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Strategic Defense Initiative is flawed in many ways

While I usually read the feedback section of The Tech with a measure of indifference, on this occasion I feel compelled to respond to the letter of John Pitrelli and Kevin Theobald ["SDI ensures our retaliation," Nov. 22], itself a response to Alan Szarawarski's guest column ["SDI is impractical and fatally flawed," Oct. 18]. For while they correctly point out some logical flaws of Szarawarski, they themselves make some serious errors in reasoning.

They state "the intention (of SDI) is that a high attrition rate on a Soviet strike would ensure that most of our retaliatory force would survive, so the Soviets would realize that attacking the US would be suicidal..." Do Pitrelli and Theobald not know that of the roughly 10,000 strategic warheads in the US arsenal, about 1/2 are on submarines, 1/2 of which are at sea and on alert status (DEFCON 3) even when all other forces are at their lowest state of readiness (DEFCON 1), not to mention that 1/3 of the bomber force (about 100 B-52's) is always at peak readiness, capable of being launched within 15 minutes? Furthermore, a Soviet attack on US communications facilities would not prevent the subs from launching their missiles, since they do in fact have the capability to launch without the President's orders, albeit with some delay. I don't know what Pitrelli and Theobald think, but attacking with the full knowledge that my opponent will have at least 3000 warheads remaining sounds a lot like suicide to me.

In considering the costs of SDI versus the cost of the Soviets expanding their missile force by a factor of four, which they state as $1.5 trillion (from what source I wonder), Pitrelli and Theobald state "though we do not know exactly what an SDI system would cost, reasonable estimates are far lower [than $1.5 trillion]." In fact, a 1982 Defense Department report said that a system of space-based lasers, not including all the other systems which a complete SDI system might have, would cost up to $500 billion (see "Strategic Defense and Anti-Satellite Weapons," Hearing before the Senate Committee on Foreign Relations, 4/25/84, p. 67). And when was the last time a major military system was completed anywhere close to its original budget? The costs of SDI are likely to increase dramatically as the vicious race between countermeasure and counter-countermeasure gets into full swing.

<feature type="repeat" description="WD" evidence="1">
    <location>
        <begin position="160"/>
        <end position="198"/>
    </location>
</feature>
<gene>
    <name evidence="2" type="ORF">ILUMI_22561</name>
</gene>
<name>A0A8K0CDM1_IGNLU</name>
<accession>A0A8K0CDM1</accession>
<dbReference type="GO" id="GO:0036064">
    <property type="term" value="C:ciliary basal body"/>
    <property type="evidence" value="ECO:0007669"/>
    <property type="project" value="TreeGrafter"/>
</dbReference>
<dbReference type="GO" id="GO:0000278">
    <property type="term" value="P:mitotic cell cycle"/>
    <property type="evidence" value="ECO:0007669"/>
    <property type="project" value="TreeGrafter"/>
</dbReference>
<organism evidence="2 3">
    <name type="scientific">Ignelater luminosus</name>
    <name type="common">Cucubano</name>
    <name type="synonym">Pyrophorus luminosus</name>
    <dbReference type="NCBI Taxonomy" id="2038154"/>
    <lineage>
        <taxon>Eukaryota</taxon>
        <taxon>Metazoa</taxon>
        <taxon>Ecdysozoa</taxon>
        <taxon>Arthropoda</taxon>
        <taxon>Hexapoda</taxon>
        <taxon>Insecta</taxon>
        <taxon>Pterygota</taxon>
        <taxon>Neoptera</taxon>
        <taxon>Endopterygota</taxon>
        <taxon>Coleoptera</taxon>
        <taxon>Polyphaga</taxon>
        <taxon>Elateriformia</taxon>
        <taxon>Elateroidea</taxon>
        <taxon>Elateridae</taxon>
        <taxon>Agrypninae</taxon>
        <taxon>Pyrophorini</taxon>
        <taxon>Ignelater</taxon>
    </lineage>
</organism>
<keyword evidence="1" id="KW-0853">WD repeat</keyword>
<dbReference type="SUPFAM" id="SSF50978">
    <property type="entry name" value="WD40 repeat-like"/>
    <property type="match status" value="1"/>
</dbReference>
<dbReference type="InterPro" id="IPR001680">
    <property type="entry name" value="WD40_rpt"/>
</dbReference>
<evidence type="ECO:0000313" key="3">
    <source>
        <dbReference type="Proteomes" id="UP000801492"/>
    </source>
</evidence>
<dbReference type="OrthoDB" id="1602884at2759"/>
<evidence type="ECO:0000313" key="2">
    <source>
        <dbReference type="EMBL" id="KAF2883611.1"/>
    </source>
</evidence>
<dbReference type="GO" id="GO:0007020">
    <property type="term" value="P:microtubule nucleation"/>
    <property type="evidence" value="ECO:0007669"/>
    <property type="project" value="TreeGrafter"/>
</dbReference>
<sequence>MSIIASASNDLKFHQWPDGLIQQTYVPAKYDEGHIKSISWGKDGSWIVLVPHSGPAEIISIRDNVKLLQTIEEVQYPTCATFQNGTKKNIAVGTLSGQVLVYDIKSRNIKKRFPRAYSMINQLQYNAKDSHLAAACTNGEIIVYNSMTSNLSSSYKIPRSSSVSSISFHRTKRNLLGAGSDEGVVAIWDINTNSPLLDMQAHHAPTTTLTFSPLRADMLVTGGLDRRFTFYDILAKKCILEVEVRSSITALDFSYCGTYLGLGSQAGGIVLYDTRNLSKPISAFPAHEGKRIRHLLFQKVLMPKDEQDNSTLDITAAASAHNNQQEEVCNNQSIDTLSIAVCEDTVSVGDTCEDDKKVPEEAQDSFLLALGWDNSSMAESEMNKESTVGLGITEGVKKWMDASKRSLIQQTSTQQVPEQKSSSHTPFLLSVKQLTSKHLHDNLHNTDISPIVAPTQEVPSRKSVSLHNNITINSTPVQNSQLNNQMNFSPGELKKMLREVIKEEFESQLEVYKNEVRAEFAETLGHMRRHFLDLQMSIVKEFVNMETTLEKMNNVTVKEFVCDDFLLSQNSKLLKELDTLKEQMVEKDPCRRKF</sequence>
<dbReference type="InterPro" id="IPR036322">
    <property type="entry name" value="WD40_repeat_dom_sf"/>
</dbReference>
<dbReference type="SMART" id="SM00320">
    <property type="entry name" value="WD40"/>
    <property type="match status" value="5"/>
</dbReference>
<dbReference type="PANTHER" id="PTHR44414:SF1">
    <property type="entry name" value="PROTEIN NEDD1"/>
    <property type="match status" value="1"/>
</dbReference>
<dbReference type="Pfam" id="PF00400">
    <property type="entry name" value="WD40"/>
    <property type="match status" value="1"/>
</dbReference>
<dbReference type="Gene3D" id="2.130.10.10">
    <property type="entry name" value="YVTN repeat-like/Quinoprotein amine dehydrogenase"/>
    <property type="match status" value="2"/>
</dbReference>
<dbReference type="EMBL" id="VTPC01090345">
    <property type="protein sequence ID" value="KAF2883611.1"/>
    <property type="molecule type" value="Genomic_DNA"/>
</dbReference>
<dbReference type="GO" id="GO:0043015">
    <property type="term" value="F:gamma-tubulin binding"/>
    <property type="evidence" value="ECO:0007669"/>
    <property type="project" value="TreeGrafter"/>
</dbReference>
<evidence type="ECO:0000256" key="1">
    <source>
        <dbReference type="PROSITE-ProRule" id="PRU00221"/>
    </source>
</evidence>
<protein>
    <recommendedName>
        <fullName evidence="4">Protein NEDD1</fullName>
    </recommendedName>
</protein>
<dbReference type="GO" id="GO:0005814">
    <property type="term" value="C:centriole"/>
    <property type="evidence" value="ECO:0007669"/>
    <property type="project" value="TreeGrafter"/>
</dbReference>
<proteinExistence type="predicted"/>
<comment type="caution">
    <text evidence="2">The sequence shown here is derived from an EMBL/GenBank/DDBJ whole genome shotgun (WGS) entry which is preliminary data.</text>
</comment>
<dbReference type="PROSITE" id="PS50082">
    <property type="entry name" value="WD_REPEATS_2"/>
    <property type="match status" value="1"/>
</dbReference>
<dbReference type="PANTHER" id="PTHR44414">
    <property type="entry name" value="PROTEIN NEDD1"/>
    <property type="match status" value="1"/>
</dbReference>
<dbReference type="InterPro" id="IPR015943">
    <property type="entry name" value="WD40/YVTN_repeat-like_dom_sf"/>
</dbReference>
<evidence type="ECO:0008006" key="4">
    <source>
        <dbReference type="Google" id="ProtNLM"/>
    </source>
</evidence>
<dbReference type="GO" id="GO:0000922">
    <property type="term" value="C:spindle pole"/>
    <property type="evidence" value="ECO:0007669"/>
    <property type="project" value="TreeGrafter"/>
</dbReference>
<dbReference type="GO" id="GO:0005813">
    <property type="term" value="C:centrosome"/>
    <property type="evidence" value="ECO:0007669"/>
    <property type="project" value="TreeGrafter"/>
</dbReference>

The whole subject of countermeasures is a tricky area. For instance, during the boost phase, one could rotate one's ICBM's, so that any laser light would be distributed over a large area. Or each ICBM could continuously secrete a laser absorbing liquid from its nosecone. Perhaps Pitrelli and Theobald (and their sources) could devise arguments against these measures, but I could always come up with more. The SDI system would have to have counter-countermeasures for every Soviet countermeasure already deployed in space, whereas the Soviets could decide at their leisure and on the ground which ones to use and which new countermeasures to research.

The worst error which Pitrelli and Theobald make concerns the survivability of the SDI battle stations. They state "satellites are much more defensible than missiles because orbiting satellites are weightless and so can be armoured as heavily as necessary." They are weightless once they are in space, but their launching costs depend roughly linearly on their mass. In a report entitled "Ballistic Missile Defense Technologies" the Office of Technology Assessment, US Congress, state that "required shielding weights could reach up to many tons for each defensive satellite station." At $3000/lb for hundreds of satellites, that's tens of billions of dollars. You might say that that's negligible to the $500 billion figure I just threw out, but it's an indication of how these countermeasure costs can escalate so quickly. Furthermore, shielding is rather ineffective against particle beam weapons, which destroy by penetrating a material, not by burning through a surface, and shielding is completely ineffective against an attack by small, high velocity pellets. With both the target satellite and the incoming pellets travelling at a few kilometers per second, any impact is likely to seriously damage the target. Shielding is also ineffective against space mines which would lurk nearby each defensive battle station, blowing itself up along with the target satellite on orders from the ground. It is also difficult to shield laser mirrors or optical sensors, since they must have access to the outside environment.

The potential for preemptive attacks against space-based ballistic missile defense systems is perhaps the worst aspect of SDI. Imagine that both the US and Soviet Union had SDI-type systems in space. Would there not be great incentives in times of crisis to strike the opponent's SDI system, destroying his defenses while safeguarding your own? This is an important point not addressed by Pitrelli and Theobald.

I could go on for pages, but I don't want to displace any of the cartoons, which is what most of us read The Tech for anyway, right? To Pitrelli and Theobald, my parting words are to check out both sides of the issue. Try the OTA report I quoted earlier or "The Fallacy of Star Wars" by the Union of Concerned Scientists for starters.

Eric J. Raiten '86->